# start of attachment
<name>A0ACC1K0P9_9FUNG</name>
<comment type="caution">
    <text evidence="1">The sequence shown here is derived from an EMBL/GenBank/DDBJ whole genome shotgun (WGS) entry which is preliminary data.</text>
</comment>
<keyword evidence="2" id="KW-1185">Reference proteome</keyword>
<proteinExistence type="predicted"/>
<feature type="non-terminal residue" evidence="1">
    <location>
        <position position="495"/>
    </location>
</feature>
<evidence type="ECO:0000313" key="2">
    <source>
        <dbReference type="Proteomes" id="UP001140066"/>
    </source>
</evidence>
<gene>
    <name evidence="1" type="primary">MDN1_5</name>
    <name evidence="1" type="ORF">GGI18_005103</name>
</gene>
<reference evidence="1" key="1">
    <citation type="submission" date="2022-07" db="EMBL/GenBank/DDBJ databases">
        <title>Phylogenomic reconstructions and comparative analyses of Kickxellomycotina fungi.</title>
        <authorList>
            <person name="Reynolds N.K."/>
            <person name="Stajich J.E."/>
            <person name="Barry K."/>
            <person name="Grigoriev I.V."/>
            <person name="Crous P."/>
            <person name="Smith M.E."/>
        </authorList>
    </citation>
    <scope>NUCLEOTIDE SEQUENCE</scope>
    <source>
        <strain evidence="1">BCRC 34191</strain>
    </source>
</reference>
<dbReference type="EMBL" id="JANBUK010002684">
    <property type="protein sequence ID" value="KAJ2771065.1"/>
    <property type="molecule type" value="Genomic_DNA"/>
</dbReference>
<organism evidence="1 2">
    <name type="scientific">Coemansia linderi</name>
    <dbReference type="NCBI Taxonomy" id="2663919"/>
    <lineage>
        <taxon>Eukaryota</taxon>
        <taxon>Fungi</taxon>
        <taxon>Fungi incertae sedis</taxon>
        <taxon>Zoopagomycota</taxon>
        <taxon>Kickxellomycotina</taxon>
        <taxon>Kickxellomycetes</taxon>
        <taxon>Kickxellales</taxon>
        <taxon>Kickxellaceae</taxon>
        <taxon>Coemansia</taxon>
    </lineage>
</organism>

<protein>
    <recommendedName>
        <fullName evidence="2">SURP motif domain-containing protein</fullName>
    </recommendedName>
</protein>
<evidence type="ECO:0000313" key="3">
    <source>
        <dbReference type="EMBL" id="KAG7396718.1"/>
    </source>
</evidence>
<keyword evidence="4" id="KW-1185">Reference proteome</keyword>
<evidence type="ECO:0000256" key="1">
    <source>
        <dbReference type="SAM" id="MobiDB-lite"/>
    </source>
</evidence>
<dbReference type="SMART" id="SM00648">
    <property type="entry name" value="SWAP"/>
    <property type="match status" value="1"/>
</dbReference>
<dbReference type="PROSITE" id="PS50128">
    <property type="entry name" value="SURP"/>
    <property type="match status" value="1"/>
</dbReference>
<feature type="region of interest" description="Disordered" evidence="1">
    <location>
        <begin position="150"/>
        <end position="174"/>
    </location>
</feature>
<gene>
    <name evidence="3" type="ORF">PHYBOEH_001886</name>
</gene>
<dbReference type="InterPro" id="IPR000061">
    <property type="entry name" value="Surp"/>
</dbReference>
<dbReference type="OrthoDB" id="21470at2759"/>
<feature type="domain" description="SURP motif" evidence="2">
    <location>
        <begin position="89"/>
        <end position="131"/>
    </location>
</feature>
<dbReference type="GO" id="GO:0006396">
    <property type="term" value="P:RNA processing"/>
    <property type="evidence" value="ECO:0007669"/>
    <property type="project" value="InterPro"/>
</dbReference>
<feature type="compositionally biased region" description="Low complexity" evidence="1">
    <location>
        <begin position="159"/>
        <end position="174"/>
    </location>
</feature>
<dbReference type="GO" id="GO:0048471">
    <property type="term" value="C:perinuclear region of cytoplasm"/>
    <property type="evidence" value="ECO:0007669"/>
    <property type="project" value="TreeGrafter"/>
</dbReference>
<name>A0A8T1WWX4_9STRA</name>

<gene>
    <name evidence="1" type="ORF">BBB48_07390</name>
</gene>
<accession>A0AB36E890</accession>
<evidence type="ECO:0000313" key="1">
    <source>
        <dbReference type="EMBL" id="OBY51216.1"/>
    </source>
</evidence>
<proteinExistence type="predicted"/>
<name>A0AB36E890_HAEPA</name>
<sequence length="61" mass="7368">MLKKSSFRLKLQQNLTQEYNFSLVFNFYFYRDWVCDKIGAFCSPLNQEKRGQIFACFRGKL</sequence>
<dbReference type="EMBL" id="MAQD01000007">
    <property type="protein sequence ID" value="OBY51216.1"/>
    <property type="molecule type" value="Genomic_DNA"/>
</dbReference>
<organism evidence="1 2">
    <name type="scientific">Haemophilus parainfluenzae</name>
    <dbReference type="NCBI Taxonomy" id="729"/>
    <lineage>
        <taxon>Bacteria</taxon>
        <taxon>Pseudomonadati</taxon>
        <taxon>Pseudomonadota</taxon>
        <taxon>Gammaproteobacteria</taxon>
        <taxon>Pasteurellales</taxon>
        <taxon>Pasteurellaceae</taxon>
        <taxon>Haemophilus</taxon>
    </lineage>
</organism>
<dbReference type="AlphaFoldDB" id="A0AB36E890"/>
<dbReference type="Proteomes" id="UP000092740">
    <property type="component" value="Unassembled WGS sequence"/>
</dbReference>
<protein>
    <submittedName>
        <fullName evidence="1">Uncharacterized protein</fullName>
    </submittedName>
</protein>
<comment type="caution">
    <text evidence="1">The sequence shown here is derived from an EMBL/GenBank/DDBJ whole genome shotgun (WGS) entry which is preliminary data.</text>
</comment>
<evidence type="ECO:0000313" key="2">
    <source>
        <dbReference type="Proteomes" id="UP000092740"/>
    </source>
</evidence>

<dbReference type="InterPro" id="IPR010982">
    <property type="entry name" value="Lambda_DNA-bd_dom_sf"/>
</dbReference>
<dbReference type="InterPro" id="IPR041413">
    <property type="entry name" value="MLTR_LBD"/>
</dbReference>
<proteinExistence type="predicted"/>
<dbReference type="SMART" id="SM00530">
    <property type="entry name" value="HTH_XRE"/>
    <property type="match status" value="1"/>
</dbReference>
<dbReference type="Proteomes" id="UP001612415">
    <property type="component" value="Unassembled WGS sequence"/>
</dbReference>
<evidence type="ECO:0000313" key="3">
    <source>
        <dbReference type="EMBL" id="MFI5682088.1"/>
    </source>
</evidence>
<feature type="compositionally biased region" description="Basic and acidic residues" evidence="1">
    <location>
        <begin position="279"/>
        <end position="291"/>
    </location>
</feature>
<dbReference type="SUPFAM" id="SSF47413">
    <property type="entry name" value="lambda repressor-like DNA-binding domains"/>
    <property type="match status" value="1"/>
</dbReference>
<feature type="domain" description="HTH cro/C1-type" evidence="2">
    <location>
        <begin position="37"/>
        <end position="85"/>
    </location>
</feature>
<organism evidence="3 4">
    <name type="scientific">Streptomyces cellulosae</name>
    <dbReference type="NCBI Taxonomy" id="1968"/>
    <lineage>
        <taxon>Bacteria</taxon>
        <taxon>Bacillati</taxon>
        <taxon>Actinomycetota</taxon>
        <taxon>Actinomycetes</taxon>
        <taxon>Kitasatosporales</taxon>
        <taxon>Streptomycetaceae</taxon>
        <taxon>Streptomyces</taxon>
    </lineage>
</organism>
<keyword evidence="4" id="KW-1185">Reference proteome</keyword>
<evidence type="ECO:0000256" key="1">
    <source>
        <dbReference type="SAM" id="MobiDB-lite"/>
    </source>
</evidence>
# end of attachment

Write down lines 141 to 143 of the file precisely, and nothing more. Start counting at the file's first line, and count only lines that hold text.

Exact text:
        <taxon>Pasteurellales</taxon>
        <taxon>Pasteurellaceae</taxon>
        <taxon>Haemophilus</taxon>